3 Things 7-11
07/11/2022 Although MAS is a financial services company, not everything published herein will be about numbers or investing. But no matter the topic, we hope for three things: 1) That you find the time you spend engaged worthwhile. 2) That you’ll reach out to us for help in any of our areas of expertise if something we discuss creates an urging in you to do so. 3) That you’ll share this with somebody new each time you read it. Thing One THINGS I WISH SOMEBODY HAD TOLD ME IN MY TWENTIES A recent article with that title had a long list of items on it. Here are five of our favorites with our own commentary: 1) Credit cards are black holes – If you get in the habit of “buying” things with borrowed money, you could find yourself deep in debt. It happens slowly at first then it snowballs. Do your best to pay off your purchases monthly. If you’ve gotten yourself in a hole stop digging by discontinuing the use of the cards and put together a plan to extinguish the debt. 2) Thirty years from now you'll wish you had invested more in stocks – It’s painful to be an investor at times (like right now) if you have a short-term perspective. But over a 30-year time frame, using history as a guide, there hasn’t been a better place to invest for real (net of inflation) returns. 3) Put retirement first (not buying a house) – We’re told that buying a house is the best investment you can make. But unless you plan to sell your house in retirement and use the proceeds to live (while living rent-free with someone), you’d better be putting away money for the years after you’ve stopped working since social security may not be sufficient. 4) Insurance is a must – That means all personal lines of insurance - Health, Property and Casualty, and Life (except in cases where you’ve made the calculation that your assets will sufficiently provide for your survivors). And don’t assume on the Life insurance that what you have at your job is adequate since you’ll only have it as long as you have that job. 5) You'll end up treasuring almost nothing you buy – That doesn’t mean don’t save up (or splurge if you already have the money) to buy that thing – whatever it is – that your heart desires. There is absolutely nothing wrong with doing that. But when you’re at the point of finally looking back at it all, cars, clothes, and houses won’t likely be very high on the list of things that bring you joy to reflect on.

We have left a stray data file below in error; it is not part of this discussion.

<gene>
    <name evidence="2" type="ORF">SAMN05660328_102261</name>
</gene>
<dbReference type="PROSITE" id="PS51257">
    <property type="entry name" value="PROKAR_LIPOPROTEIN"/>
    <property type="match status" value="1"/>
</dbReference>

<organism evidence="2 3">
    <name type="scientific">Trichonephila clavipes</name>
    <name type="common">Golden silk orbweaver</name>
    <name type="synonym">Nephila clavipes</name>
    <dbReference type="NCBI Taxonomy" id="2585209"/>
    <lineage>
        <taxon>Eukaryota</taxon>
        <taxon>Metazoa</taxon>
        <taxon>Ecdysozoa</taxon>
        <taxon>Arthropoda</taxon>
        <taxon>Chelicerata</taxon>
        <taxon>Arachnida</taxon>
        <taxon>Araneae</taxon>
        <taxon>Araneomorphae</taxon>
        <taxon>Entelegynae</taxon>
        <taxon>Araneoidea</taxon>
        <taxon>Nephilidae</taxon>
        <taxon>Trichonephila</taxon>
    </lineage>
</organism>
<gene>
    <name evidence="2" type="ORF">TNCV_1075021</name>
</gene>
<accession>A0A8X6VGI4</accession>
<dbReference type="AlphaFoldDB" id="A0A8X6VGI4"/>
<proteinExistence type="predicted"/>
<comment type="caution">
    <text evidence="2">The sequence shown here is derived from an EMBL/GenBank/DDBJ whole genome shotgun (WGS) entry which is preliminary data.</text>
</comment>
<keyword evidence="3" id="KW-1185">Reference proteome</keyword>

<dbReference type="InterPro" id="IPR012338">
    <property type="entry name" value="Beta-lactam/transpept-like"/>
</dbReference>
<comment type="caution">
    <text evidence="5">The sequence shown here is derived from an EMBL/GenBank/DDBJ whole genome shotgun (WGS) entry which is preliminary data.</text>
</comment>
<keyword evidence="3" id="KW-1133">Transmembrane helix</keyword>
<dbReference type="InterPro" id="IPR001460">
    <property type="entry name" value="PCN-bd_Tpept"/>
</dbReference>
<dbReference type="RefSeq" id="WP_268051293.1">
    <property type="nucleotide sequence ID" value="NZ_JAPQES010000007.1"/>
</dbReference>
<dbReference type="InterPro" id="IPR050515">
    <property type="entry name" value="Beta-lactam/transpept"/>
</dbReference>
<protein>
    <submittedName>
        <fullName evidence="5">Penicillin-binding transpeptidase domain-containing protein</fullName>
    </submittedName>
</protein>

Thing Two Some Simple Investing Questions For Turbulent Times A recent financial news interviewee was asked how to think about investing at a time of extreme volatility and he answered by suggesting that a person should ask themselves the following three questions: 1. When do I need the money? 2. What types of returns are typical when stocks have already taken a large leg down? 3. Can I deal with the headlines and volatility long enough to receive those returns? The answer to the first question is critical. As we’ve said repeatedly, if you need the money now, or anytime in the immediate future, it’s probably not a good idea to have it at risk in the market. Using history as a guide, as the second question suggests, is always advisable. And even though past performance is no guarantee of future results, it is at least a good starting point for planning. From there we can model what-ifs to our heart's content. As for the third question, it’s critical that the answer is yes - either on your own or with professional help. If the answer is no, again, you probably should consider de-risking your portfolio.
Thing Three Just A Thought "It wasn't raining when Noah built the ark." - Howard Ruff